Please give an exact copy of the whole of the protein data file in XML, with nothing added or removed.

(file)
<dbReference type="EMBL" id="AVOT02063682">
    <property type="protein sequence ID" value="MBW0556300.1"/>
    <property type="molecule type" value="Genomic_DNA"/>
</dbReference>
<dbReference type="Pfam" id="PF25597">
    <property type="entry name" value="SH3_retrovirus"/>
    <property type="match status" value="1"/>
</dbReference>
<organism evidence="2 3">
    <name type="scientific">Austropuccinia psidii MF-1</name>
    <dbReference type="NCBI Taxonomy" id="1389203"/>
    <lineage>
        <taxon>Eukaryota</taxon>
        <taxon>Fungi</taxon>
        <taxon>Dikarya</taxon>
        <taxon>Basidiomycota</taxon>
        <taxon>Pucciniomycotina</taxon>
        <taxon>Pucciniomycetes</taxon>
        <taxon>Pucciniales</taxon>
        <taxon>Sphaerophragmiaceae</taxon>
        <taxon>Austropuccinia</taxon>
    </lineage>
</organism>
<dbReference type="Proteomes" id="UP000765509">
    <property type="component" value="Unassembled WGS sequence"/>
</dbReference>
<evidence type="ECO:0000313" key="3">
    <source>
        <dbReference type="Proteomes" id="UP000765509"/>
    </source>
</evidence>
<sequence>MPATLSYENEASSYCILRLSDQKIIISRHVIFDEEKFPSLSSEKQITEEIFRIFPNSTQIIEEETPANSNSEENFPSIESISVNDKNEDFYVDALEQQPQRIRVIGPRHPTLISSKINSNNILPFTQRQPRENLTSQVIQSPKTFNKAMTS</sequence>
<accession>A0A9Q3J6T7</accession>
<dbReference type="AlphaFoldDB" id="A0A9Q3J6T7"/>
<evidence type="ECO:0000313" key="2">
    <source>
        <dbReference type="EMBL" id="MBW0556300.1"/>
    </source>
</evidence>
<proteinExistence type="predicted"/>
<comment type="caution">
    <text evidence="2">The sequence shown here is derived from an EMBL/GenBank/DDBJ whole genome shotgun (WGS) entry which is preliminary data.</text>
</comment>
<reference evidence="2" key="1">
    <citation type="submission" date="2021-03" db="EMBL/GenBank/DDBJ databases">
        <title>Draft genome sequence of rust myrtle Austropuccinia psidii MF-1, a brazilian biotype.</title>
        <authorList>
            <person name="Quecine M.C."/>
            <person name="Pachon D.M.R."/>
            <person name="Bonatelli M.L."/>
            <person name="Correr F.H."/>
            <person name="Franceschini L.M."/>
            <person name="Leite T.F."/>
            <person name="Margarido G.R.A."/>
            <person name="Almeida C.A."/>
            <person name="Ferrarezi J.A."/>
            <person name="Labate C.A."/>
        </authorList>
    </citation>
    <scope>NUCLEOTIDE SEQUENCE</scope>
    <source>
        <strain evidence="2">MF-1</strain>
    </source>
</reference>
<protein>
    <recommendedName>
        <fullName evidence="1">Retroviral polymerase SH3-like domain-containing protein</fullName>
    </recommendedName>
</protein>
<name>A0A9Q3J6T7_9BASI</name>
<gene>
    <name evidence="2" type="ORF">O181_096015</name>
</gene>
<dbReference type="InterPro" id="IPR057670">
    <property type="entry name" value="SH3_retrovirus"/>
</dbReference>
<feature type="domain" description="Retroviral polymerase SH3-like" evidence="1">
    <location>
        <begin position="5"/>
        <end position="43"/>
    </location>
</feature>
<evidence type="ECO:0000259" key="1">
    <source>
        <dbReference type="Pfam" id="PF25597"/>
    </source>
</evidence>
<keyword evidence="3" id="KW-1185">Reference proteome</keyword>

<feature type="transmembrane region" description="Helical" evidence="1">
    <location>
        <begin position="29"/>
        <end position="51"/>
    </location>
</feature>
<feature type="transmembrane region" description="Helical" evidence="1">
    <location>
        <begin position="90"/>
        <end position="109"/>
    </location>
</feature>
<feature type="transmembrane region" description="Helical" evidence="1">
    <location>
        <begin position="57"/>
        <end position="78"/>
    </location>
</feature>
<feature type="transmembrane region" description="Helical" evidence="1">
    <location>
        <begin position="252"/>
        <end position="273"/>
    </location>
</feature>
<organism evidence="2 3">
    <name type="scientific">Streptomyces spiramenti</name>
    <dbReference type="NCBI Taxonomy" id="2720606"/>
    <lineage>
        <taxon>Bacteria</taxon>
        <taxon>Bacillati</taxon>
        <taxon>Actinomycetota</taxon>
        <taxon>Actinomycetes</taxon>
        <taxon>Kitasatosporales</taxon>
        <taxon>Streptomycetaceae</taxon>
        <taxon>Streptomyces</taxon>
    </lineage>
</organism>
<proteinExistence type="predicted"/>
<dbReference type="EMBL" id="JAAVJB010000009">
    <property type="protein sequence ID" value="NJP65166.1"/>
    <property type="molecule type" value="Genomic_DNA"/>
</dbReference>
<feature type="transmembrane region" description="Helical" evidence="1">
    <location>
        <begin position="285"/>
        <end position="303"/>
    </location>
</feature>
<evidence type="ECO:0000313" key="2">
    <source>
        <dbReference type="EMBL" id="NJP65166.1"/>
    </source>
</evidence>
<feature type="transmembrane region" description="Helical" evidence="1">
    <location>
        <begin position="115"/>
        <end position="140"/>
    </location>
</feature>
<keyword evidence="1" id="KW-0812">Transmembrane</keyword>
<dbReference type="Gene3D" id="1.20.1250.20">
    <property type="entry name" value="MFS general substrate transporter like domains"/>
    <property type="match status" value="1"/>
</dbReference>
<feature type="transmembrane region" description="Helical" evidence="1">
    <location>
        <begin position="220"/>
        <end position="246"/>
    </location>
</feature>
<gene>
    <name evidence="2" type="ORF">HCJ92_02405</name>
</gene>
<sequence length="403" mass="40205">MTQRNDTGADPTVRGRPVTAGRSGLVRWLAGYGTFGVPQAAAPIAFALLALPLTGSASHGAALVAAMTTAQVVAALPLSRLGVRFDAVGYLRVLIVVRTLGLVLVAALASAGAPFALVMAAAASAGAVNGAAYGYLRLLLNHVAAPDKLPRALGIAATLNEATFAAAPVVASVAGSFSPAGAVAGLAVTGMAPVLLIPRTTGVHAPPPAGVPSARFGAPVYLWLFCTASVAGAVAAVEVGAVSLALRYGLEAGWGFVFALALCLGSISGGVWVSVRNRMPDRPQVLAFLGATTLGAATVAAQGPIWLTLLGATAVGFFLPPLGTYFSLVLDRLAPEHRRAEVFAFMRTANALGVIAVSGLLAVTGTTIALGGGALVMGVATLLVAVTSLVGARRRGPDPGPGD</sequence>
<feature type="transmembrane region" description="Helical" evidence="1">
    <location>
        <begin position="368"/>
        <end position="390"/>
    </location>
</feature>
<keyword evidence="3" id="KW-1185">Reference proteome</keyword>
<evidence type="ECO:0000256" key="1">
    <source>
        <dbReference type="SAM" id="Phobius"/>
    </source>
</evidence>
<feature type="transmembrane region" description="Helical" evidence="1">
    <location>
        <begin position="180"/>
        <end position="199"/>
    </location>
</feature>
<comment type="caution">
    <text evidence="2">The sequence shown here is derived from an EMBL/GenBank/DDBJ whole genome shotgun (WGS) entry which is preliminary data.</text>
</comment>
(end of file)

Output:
<dbReference type="EMBL" id="AVOT02063682">
    <property type="protein sequence ID" value="MBW0556300.1"/>
    <property type="molecule type" value="Genomic_DNA"/>
</dbReference>
<dbReference type="Pfam" id="PF25597">
    <property type="entry name" value="SH3_retrovirus"/>
    <property type="match status" value="1"/>
</dbReference>
<organism evidence="2 3">
    <name type="scientific">Austropuccinia psidii MF-1</name>
    <dbReference type="NCBI Taxonomy" id="1389203"/>
    <lineage>
        <taxon>Eukaryota</taxon>
        <taxon>Fungi</taxon>
        <taxon>Dikarya</taxon>
        <taxon>Basidiomycota</taxon>
        <taxon>Pucciniomycotina</taxon>
        <taxon>Pucciniomycetes</taxon>
        <taxon>Pucciniales</taxon>
        <taxon>Sphaerophragmiaceae</taxon>
        <taxon>Austropuccinia</taxon>
    </lineage>
</organism>
<dbReference type="Proteomes" id="UP000765509">
    <property type="component" value="Unassembled WGS sequence"/>
</dbReference>
<evidence type="ECO:0000313" key="3">
    <source>
        <dbReference type="Proteomes" id="UP000765509"/>
    </source>
</evidence>
<sequence>MPATLSYENEASSYCILRLSDQKIIISRHVIFDEEKFPSLSSEKQITEEIFRIFPNSTQIIEEETPANSNSEENFPSIESISVNDKNEDFYVDALEQQPQRIRVIGPRHPTLISSKINSNNILPFTQRQPRENLTSQVIQSPKTFNKAMTS</sequence>
<accession>A0A9Q3J6T7</accession>
<dbReference type="AlphaFoldDB" id="A0A9Q3J6T7"/>
<evidence type="ECO:0000313" key="2">
    <source>
        <dbReference type="EMBL" id="MBW0556300.1"/>
    </source>
</evidence>
<proteinExistence type="predicted"/>
<comment type="caution">
    <text evidence="2">The sequence shown here is derived from an EMBL/GenBank/DDBJ whole genome shotgun (WGS) entry which is preliminary data.</text>
</comment>
<reference evidence="2" key="1">
    <citation type="submission" date="2021-03" db="EMBL/GenBank/DDBJ databases">
        <title>Draft genome sequence of rust myrtle Austropuccinia psidii MF-1, a brazilian biotype.</title>
        <authorList>
            <person name="Quecine M.C."/>
            <person name="Pachon D.M.R."/>
            <person name="Bonatelli M.L."/>
            <person name="Correr F.H."/>
            <person name="Franceschini L.M."/>
            <person name="Leite T.F."/>
            <person name="Margarido G.R.A."/>
            <person name="Almeida C.A."/>
            <person name="Ferrarezi J.A."/>
            <person name="Labate C.A."/>
        </authorList>
    </citation>
    <scope>NUCLEOTIDE SEQUENCE</scope>
    <source>
        <strain evidence="2">MF-1</strain>
    </source>
</reference>
<protein>
    <recommendedName>
        <fullName evidence="1">Retroviral polymerase SH3-like domain-containing protein</fullName>
    </recommendedName>
</protein>
<name>A0A9Q3J6T7_9BASI</name>
<gene>
    <name evidence="2" type="ORF">O181_096015</name>
</gene>
<dbReference type="InterPro" id="IPR057670">
    <property type="entry name" value="SH3_retrovirus"/>
</dbReference>
<feature type="domain" description="Retroviral polymerase SH3-like" evidence="1">
    <location>
        <begin position="5"/>
        <end position="43"/>
    </location>
</feature>
<evidence type="ECO:0000259" key="1">
    <source>
        <dbReference type="Pfam" id="PF25597"/>
    </source>
</evidence>
<keyword evidence="3" id="KW-1185">Reference proteome</keyword>

<feature type="transmembrane region" description="Helical" evidence="1">
    <location>
        <begin position="29"/>
        <end position="51"/>
    </location>
</feature>
<feature type="transmembrane region" description="Helical" evidence="1">
    <location>
        <begin position="90"/>
        <end position="109"/>
    </location>
</feature>
<feature type="transmembrane region" description="Helical" evidence="1">
    <location>
        <begin position="57"/>
        <end position="78"/>
    </location>
</feature>
<feature type="transmembrane region" description="Helical" evidence="1">
    <location>
        <begin position="252"/>
        <end position="273"/>
    </location>
</feature>
<organism evidence="2 3">
    <name type="scientific">Streptomyces spiramenti</name>
    <dbReference type="NCBI Taxonomy" id="2720606"/>
    <lineage>
        <taxon>Bacteria</taxon>
        <taxon>Bacillati</taxon>
        <taxon>Actinomycetota</taxon>
        <taxon>Actinomycetes</taxon>
        <taxon>Kitasatosporales</taxon>
        <taxon>Streptomycetaceae</taxon>
        <taxon>Streptomyces</taxon>
    </lineage>
</organism>
<proteinExistence type="predicted"/>
<dbReference type="EMBL" id="JAAVJB010000009">
    <property type="protein sequence ID" value="NJP65166.1"/>
    <property type="molecule type" value="Genomic_DNA"/>
</dbReference>
<feature type="transmembrane region" description="Helical" evidence="1">
    <location>
        <begin position="285"/>
        <end position="303"/>
    </location>
</feature>
<evidence type="ECO:0000313" key="2">
    <source>
        <dbReference type="EMBL" id="NJP65166.1"/>
    </source>
</evidence>
<feature type="transmembrane region" description="Helical" evidence="1">
    <location>
        <begin position="115"/>
        <end position="140"/>
    </location>
</feature>
<keyword evidence="1" id="KW-0812">Transmembrane</keyword>
<dbReference type="Gene3D" id="1.20.1250.20">
    <property type="entry name" value="MFS general substrate transporter like domains"/>
    <property type="match status" value="1"/>
</dbReference>
<feature type="transmembrane region" description="Helical" evidence="1">
    <location>
        <begin position="220"/>
        <end position="246"/>
    </location>
</feature>
<gene>
    <name evidence="2" type="ORF">HCJ92_02405</name>
</gene>
<sequence length="403" mass="40205">MTQRNDTGADPTVRGRPVTAGRSGLVRWLAGYGTFGVPQAAAPIAFALLALPLTGSASHGAALVAAMTTAQVVAALPLSRLGVRFDAVGYLRVLIVVRTLGLVLVAALASAGAPFALVMAAAASAGAVNGAAYGYLRLLLNHVAAPDKLPRALGIAATLNEATFAAAPVVASVAGSFSPAGAVAGLAVTGMAPVLLIPRTTGVHAPPPAGVPSARFGAPVYLWLFCTASVAGAVAAVEVGAVSLALRYGLEAGWGFVFALALCLGSISGGVWVSVRNRMPDRPQVLAFLGATTLGAATVAAQGPIWLTLLGATAVGFFLPPLGTYFSLVLDRLAPEHRRAEVFAFMRTANALGVIAVSGLLAVTGTTIALGGGALVMGVATLLVAVTSLVGARRRGPDPGPGD</sequence>
<feature type="transmembrane region" description="Helical" evidence="1">
    <location>
        <begin position="368"/>
        <end position="390"/>
    </location>
</feature>
<keyword evidence="3" id="KW-1185">Reference proteome</keyword>
<evidence type="ECO:0000256" key="1">
    <source>
        <dbReference type="SAM" id="Phobius"/>
    </source>
</evidence>
<feature type="transmembrane region" description="Helical" evidence="1">
    <location>
        <begin position="180"/>
        <end position="199"/>
    </location>
</feature>
<comment type="caution">
    <text evidence="2">The sequence shown here is derived from an EMBL/GenBank/DDBJ whole genome shotgun (WGS) entry which is preliminary data.</text>
</comment>